Posts Tagged ‘Dwayne Johnson’

Pearl of Destruction

Skyscraper

Director: Rawson Marshall Thurber

Cast: Dwayne Johnson, Neve Campbell, Pablo Schreiber, Noah Taylor, Roland Moller, Tzi Ma, Byron Mann

How do you make an American action star appeal to an Asian market? Cast Dwayne Johnson in an action thriller entitled Skyscraper set in Hong Kong.

Dwayne Johnson plays Will Sawyer an American security expert who is hired by a Hong Kong Tech billionaire to assess the security of his latest project – a 220 story skyscraper named the Pearl built in Kowloon, Hong Kong, a sophisticated high rise which dwarfs other structures of its size like the Burj Khalifa in Dubai and the Empire State Building in New York.

Before the upper levels of the lavish Pearl can be occupied, extortionist terrorists led by Kores Botha played by Roland Moller set fire to the 96th floor. Sawyer’s wife Sarah played by Neve Campbell (The Company, Scream, 54) and young children are trapped in the upper floors.

Despite having a prosthetic leg and not completely physically able, Sawyer manages to hijack a crane and enter the skyscraper to find out exactly what plot is afoot.

If this plot sounds far-fetched it probably is, but director of Easy A and We’re the Millers Rawson Marshall Thurber does not give the audience time to contemplate the technicalities as he gleefully recreates a fusion of Die Hard and The Towering Inferno in the action packed and sure to thrill, Skyscraper aided by exquisite cinematography by Oscar winner Robert Elswit (There Will Be Blood).

Den of Thieves star Pablo Schreiber has a brief appearance as Sawyer’s friend Ben, but the main hero besides Dwayne Johnson in this film, is the actual skyscraper itself an elegantly designed super structure with a pearl at the top which miraculously turns into a visual hall of mirrors surely inspired by the opening sequence from the Bond film The Man with the Golden Gun.

Audiences should leave their self-doubt at the door and go and watch the action packed Skyscraper which effectively makes use of the 3D viewing to give cinema goers a justified sense of vertigo.

Skyscraper is packed with brilliant sequences that are sure to leave audiences gasping, neatly wrapped up in under two hours and perfectly set in an exotic location like Hong Kong. Cleverly plotted, well-filmed and superbly marketed Skyscraper is another reason why Dwayne Johnson has become one of the 21st century’s leading action stars.

Skyscaper gets a film rating of 7 out of 10 and will definitely be a hit with action fans that love a certifiable thrill ride.

Live Fast, Die Harder

Fast and Furious 8

Director: F. Gary Gray

Cast: Vin Diesel, Jason Statham, Dwayne Johnson, Michelle Rodriguez, Charlize Theron, Tyrese Gibson, Chris Bridges, Kurt Russell, Scott Eastwood, Helen Mirren, Luke Evans, Nathalie Emmanuel, Kristofer Hivuju, Elsa Pataky

As if there weren’t enough Fast and Furious films, there has to be an eighth film less the appearance of actor Paul Walker who tragically died in a car accident in California in 2013, just after filming The Fast and Furious 7.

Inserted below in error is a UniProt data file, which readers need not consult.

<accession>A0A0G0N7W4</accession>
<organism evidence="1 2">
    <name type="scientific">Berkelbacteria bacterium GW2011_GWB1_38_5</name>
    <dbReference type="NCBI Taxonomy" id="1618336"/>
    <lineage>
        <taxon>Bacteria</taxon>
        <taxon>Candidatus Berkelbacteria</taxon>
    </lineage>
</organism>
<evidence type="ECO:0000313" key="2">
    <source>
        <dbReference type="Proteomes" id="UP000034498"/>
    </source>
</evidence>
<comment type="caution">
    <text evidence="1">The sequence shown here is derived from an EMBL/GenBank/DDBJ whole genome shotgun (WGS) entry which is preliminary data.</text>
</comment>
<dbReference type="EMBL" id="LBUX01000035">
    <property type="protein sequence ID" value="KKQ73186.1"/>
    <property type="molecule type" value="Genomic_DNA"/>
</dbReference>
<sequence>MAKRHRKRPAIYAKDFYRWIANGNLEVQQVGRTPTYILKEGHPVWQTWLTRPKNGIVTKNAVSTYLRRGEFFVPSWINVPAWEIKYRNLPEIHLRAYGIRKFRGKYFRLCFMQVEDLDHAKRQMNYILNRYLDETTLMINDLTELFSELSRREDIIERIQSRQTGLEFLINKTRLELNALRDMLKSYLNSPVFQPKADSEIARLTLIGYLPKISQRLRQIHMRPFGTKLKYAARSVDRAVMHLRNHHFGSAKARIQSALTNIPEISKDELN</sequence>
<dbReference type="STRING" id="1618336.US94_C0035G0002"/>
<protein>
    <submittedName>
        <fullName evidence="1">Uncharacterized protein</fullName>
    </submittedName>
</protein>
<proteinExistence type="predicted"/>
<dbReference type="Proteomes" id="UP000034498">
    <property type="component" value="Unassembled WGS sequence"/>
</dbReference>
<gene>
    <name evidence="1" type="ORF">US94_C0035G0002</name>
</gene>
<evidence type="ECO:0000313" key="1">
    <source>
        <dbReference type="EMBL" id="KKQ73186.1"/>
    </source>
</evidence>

The Italian Job director F. Gary Gray assembles an international cast featuring most of the actors from the previous films including Vin Diesel as Dominic Toretto, Michelle Rodriguez as Letty along with Tyrese Gibson as Roman and Chris Bridges as Tej Parker. This time the chief villain is South African born Oscar winner Charlize Theron (Monster) as ruthless hacker Cipher who entices Dominic into working for him after she approaches him in a Havana Street. Cipher’s hold of Dominic turns to be blackmail and she constantly manipulates his familial duties and his bond to his gang of drivers.

To add some muscle to the cast are Dwayne Johnson as Hobbs and action man Jason Statham as Deckard who are recruited by a covert intelligence officer aptly identified as Mr Nobody played by Kurt Russell who is definitely experience a resurgence in his career. Mr Nobody’s sidekick Little Nobody is played by Scott Eastwood (Fury) son of veteran actor Clint Eastwood.

Let’s face it the screenwriters are not exactly imaginative with character names. Suffice to say is that audiences that enjoyed all the other Fast and Furious films will definitely enjoy this international joyride as the action swiftly moves from Havana, Cuba to New York and then onto an icy showdown in Russia which involves a nuclear submarine among all the fast cars and snowmobiles. The Manhattan action sequence might be implausible but is definitely not an advert for the benefits of self-driving cars which can be remotely hacked. See it to believe it.

Considering that Fast and the Furious 8 was number one at the South African box office for three consecutive weeks since its Easter weekend opening and that the action film has grossed over a $1 billion dollars worldwide there is definitely enough fan support to sustain this fast-paced action franchise for further films to come.

Judging by the packed cinema when I watched the film, Fast and Furious 8 or the Fate of the Furious has the winning combination of fast cars, gadgets, beautiful women and a healthy dose of Hollywood cameos. This is popcorn cinema at its most formulaic and these films certainly keeps many actors employed.

As the characters live fast and some of them die harder, Fast and Furious 8 is a fun-filled action film but don’t expect anything too highbrow. Audiences should look out for Game of Thrones stars Nathalie Emmanuel as Ramsey and Norwegian actor Kristofer Hivuju as Toretto’s musclebound enemy Rhodes.

Fast and Furious 8 gets a film rating of 7 out of 10. If you enjoyed the other films, then this film will satisfy even the most ardent speed racers who can visually salivate at fast cars and daring stunts.

California Fault Lines

San Andreas

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Director: Brad Peyton

Cast: Dwight Johnson, Carla Gugino, Paul Giamatti, Archie Panjabi, Hugh Johnstone-Burt, Will Yun Lee, Alexandra Daddario, Colton Haynes, Kylie Minogue, Ioan Gruffudd

Canadian director Brad Peyton’s homage to American patriotism is brilliantly captured in the Hollywood blockbuster San Andreas starring Dwight Johnson (Hercules), Paul Giamatti (12 Years a Slave) and Carla Gugino (Sucker Punch, American Gangster, Sin City).